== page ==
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History

As an independent research institute, the Veterinary Institute was established by the decree of the Council of Ministers of June 6, 1945. It declared that "The Institute is the central research institution, has the right to establish branches and manage their work throughout the State, and reports directly to the Minister of Agriculture and Land Reform.” The quoted section of the decree emphasises the high profile and significant importance of the institution founded 70 years ago. The heritage of the Institute stems from the Veterinary Department of the State Research Institute of Rural Husbandry in Puławy. The establishment of the independent research institution was initiated by a group of people led by Professor Witold Stefański. A grand contribution to the foundation came from the Head of the Department of Veterinary Medicine, Dr Kazimierz Zagrodzki. Owing to his involvement and extraordinary energy, the building which is the home of the Institute was constructed. The organisational structure of the newly founded Institute was very broad; it comprised the research units based in Puławy and Bydgoszcz, but also had oversight of the vaccine and sera production laboratories, as well as regional departments of veterinary hygiene, which functioned as diagnostic laboratories. Initially the main objective of the Institute was the production of biological preparations and the diagnosis of infectious and non-infectious animal diseases, whereas the research role was secondary. However, as time went by, the research activity expanded and a systematic approach was imposed. Beyond doubt, the separation of the production laboratories from the Institute in 1952 and the takeover of the regional departments of veterinary hygiene by the veterinary administration in 1960 contributed highly to that conversion.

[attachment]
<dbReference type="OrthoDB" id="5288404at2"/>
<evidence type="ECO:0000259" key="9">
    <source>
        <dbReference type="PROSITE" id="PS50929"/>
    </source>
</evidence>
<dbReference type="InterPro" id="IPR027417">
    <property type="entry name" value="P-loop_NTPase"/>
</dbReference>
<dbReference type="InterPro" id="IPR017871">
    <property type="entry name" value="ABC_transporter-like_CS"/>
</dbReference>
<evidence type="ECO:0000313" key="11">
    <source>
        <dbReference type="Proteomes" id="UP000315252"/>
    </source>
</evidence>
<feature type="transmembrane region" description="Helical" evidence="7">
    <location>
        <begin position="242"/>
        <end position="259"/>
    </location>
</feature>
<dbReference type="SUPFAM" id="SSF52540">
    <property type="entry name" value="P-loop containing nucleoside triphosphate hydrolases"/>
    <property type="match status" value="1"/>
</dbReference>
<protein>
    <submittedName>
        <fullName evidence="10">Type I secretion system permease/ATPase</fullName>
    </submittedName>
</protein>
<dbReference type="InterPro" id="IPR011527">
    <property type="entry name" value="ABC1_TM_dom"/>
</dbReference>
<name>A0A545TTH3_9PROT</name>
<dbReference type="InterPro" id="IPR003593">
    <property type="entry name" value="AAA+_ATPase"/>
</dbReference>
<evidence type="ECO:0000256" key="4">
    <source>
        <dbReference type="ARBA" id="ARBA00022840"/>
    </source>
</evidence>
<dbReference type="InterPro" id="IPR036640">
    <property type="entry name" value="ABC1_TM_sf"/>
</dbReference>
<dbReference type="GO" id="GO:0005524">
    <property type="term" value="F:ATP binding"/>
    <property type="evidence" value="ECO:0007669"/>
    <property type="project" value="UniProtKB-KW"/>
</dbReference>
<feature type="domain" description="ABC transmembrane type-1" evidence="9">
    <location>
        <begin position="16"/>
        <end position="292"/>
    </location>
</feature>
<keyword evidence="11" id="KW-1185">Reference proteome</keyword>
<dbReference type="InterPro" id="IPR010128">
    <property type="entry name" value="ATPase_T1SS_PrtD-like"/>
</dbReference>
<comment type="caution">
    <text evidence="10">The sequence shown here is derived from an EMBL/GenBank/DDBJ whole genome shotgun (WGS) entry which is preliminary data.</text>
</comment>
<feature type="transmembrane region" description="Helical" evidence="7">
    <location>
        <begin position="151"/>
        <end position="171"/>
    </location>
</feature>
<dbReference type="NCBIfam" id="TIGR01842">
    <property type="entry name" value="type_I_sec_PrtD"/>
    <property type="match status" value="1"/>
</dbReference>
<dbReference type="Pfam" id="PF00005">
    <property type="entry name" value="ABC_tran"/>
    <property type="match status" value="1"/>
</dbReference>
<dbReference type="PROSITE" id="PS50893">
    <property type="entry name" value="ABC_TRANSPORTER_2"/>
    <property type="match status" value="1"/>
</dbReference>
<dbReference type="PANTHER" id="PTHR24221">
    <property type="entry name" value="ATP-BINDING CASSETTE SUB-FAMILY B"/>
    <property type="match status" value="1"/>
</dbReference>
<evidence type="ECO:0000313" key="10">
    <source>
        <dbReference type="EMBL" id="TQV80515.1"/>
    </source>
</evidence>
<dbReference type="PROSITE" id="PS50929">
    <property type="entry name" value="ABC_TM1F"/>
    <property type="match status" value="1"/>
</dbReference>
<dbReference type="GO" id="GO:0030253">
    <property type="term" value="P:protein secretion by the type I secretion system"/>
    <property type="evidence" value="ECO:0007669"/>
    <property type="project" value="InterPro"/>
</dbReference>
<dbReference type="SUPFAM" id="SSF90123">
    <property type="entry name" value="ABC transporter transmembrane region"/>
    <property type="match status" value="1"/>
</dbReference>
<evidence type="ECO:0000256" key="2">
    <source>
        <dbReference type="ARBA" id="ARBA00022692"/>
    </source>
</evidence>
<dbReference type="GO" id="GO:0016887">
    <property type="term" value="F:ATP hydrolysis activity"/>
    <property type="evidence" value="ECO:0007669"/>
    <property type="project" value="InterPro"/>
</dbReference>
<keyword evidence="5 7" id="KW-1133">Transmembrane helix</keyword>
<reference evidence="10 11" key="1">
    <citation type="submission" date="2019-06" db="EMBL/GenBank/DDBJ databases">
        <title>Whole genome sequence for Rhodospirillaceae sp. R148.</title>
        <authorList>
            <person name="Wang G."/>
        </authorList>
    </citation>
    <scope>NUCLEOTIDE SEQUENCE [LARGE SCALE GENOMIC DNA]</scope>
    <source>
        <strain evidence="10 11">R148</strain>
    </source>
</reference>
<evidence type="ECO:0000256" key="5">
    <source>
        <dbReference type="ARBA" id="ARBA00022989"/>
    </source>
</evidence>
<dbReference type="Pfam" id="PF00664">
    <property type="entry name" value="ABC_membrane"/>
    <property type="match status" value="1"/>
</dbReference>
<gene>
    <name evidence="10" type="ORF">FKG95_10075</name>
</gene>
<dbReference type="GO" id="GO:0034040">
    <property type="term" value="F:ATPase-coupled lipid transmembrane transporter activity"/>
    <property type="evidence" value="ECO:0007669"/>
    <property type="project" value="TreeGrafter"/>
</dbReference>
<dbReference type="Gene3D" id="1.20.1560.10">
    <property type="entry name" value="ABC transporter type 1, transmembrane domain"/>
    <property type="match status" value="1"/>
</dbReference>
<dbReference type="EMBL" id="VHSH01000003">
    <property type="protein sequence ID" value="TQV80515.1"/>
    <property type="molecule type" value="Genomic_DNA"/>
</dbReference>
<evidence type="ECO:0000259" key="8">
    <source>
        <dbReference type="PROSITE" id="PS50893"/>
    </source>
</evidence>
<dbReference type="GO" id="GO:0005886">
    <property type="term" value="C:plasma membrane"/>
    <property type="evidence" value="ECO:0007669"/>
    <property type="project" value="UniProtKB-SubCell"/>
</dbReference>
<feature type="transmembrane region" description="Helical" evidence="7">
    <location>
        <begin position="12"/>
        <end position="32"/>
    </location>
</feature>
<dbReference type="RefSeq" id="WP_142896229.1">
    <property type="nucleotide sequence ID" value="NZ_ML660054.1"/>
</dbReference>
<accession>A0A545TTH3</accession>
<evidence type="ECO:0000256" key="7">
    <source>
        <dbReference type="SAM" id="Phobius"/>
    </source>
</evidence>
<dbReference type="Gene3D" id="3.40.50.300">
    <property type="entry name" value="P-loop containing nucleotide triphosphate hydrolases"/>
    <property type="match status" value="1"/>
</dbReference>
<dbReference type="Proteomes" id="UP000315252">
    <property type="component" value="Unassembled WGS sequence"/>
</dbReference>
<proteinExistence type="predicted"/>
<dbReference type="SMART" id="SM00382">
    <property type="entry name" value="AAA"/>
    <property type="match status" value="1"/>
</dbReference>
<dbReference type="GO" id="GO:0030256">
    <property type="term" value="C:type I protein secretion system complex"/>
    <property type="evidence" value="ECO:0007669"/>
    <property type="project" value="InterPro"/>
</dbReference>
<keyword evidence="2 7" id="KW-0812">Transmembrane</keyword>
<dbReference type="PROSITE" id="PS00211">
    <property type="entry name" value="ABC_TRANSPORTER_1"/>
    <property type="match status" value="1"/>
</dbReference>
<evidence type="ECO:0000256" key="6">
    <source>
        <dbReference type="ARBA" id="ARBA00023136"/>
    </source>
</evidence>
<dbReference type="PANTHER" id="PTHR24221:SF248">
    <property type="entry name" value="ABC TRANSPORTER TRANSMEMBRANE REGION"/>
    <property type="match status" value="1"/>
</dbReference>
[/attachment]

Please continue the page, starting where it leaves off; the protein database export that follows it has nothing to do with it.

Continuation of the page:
At that time, several new departments and laboratories opened up, including the Department of Foot and Mouth Disease in Zduńska Wola, the Department of Research on Leptospirosis in Wrocław, and the Department of Drug Technology and Control in Warsaw. In the successive years, new departments and laboratories emerged in Puławy, Gdańsk, Bydgoszcz and Swarzędz. All these transformations enabled the Institute to concentrate its major efforts on scientific activity, solving problems essential to the improvement of the general health of the animal population, the hygiene of food of animal origin, and the development of a scientific basis for better effectiveness of the veterinary service. The organisational structure at that time comprised departments and laboratories representing particular scientific disciplines: bacteriology, virology, parasitology, biochemistry, pathomorphology, pharmacology, toxicology, physiopathology of reproduction and mammary gland, and animal hygiene and hygiene of food of animal origin. There were departments with the remit for investigating the diseases of particular livestock animals (bovine, sheep, swine, horse, poultry, carnivore and fur animals, fish, honey bee), and another bearing responsibility for studying such critical diseases in animal husbandry as foot and mouth disease, tuberculosis, brucellosis, leptospirosis, enzootic bovine leukosis or deficiency diseases. As the years went by, it became apparent that the broad organisational structure of the Institute generated excessive operational expenses; furthermore, the activity of several organisational units was incompatible with the ever-changing objectives and obligations of the Institute. Hence some of the departments and laboratories, especially those located outside Puławy, were gradually closed down, transformed or merged with others. As a result, only the departments based in Puławy and the Department of Foot and Mouth Disease in Zduńska Wola remained.